The author, Helen Lester, traces her writing career from the age of three to adulthood. She shares her struggles with writing in elementary school and even later as a successful writer. Helens story demonstrates that even the most challenging struggles can be overcome with persistence and a good sense of humor.
This lesson provides teachers with support for using text-dependent questions and other CCSS instructional shifts to help students derive big ideas and key understandings while developing vocabulary from the text Dear Mrs. LaRue. Mrs. LaRue sends her dog, Ike, to obedience school because of a series of inappropriate behaviors that he displays toward everyone. Ike feels he has been wrongly sent to the school and writes letters to explain his perspective on what actually happened in each situation, trying to persuade Ms. LaRue to come and get him.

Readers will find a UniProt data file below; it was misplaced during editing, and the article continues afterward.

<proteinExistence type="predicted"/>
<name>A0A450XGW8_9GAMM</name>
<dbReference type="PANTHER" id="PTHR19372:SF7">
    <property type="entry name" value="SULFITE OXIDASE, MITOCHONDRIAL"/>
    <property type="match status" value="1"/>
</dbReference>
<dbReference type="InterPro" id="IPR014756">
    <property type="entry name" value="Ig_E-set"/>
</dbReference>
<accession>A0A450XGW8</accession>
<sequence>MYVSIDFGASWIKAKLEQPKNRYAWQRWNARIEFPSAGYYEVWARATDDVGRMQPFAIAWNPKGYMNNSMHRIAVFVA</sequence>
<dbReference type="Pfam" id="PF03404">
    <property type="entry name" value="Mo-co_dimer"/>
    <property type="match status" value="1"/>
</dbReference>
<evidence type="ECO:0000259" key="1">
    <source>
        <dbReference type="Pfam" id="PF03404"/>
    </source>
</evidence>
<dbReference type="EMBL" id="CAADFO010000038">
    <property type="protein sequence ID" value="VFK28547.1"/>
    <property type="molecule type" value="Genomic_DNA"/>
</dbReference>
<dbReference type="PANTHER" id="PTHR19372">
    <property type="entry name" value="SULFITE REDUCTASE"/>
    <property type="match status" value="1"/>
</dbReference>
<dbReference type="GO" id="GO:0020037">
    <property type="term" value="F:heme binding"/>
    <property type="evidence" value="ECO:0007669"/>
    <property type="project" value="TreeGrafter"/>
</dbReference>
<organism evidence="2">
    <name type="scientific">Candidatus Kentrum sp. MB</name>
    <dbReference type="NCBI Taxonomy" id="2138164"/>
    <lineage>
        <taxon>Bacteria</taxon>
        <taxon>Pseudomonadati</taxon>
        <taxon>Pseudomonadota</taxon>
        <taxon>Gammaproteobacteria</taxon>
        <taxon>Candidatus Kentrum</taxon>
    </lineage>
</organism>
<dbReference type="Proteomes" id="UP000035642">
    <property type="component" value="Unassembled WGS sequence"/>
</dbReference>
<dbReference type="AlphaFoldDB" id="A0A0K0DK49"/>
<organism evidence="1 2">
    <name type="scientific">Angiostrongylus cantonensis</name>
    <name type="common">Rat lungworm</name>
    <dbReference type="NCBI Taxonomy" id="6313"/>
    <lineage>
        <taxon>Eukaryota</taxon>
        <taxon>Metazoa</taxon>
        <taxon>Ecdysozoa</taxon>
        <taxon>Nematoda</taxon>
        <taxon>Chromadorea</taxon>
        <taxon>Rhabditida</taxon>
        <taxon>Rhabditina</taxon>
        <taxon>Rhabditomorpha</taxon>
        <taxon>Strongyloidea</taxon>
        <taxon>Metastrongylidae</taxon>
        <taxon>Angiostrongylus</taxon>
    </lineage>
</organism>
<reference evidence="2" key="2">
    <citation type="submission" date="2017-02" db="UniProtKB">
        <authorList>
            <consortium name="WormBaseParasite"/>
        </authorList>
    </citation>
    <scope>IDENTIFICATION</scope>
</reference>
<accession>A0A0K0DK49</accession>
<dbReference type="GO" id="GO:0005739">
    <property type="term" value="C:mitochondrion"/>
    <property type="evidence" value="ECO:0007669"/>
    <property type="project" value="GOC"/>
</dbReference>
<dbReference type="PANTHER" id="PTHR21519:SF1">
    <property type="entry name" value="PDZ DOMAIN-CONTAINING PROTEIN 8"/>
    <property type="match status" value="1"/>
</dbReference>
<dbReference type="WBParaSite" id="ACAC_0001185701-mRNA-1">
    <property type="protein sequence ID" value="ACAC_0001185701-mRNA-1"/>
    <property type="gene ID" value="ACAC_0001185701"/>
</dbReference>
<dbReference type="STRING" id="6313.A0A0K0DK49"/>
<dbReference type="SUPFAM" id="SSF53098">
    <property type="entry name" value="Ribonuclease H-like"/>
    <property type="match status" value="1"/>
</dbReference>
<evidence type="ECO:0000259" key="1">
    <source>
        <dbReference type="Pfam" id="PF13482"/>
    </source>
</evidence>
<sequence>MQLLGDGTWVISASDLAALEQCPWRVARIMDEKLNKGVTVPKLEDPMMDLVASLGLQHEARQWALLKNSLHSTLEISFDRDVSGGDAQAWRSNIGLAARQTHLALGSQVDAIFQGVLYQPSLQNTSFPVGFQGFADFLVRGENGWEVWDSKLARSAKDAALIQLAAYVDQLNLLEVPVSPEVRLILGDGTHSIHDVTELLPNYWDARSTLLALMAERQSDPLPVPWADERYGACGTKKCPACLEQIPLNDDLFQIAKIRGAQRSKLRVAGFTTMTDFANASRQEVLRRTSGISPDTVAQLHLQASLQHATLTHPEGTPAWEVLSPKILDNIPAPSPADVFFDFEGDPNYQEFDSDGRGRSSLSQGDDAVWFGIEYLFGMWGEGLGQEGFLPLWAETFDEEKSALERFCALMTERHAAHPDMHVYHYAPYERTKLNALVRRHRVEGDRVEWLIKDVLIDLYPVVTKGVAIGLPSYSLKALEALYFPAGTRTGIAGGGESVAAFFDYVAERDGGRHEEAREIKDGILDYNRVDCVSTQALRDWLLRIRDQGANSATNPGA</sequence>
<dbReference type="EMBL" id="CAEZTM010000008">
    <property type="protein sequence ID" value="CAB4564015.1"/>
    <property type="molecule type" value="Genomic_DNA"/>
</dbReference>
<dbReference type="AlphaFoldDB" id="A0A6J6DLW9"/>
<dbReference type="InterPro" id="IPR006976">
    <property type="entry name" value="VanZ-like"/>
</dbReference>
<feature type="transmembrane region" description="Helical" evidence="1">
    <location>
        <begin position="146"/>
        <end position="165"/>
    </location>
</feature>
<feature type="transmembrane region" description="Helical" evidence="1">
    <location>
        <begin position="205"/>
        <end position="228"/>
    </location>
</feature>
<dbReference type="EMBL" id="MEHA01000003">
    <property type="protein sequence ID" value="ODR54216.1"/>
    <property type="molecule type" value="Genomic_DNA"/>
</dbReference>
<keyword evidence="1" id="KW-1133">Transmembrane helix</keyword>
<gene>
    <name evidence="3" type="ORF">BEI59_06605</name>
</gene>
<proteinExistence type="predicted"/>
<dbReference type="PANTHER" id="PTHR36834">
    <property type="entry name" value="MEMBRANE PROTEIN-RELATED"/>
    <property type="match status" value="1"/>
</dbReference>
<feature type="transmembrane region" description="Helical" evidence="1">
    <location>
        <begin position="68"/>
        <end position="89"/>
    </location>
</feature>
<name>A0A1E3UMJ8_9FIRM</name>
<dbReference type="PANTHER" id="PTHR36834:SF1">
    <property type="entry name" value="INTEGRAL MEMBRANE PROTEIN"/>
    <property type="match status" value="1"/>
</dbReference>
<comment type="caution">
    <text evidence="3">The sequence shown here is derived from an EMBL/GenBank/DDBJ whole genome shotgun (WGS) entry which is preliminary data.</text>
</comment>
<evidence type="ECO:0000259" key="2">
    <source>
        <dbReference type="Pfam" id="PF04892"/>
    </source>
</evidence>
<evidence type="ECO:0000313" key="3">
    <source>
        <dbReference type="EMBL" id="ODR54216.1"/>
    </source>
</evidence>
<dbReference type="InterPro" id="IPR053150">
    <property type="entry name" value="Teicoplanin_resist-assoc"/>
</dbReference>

This realistic fictional story is about Steven and his Aunt Carolyn. The two have always shared a special bond; each time Aunt Carolyn takes a trip, she sends a special postcard to Steven. Now, Aunt Carolyn is coming for the family block party and Steven wants to find a special gift for her.
This story is a folktale about a princess named Aziza who chooses her husband based on his answer to a math riddle. After traveling the kingdom, many suitors (a scholar, a merchant, and a soldier) try to answer her riddle but to no avail. A simple farmer is able to easily solve the riddle and that is who she chooses as her husband.
This nonfiction text discusses how a fourth grade class at Union Avenue School worked hard to protect the New Jersey shoreline by planting recycled Christmas trees in the sand. The trees prevent high tides from flooding sand dunes, which serve as animal habitats and also protect peoples homes.
This folktale is about three monks who visit a village filled with unhappy people. The villagers do not welcome the monks, so the three monks decide to make stone soup to teach the villagers a lesson in happiness.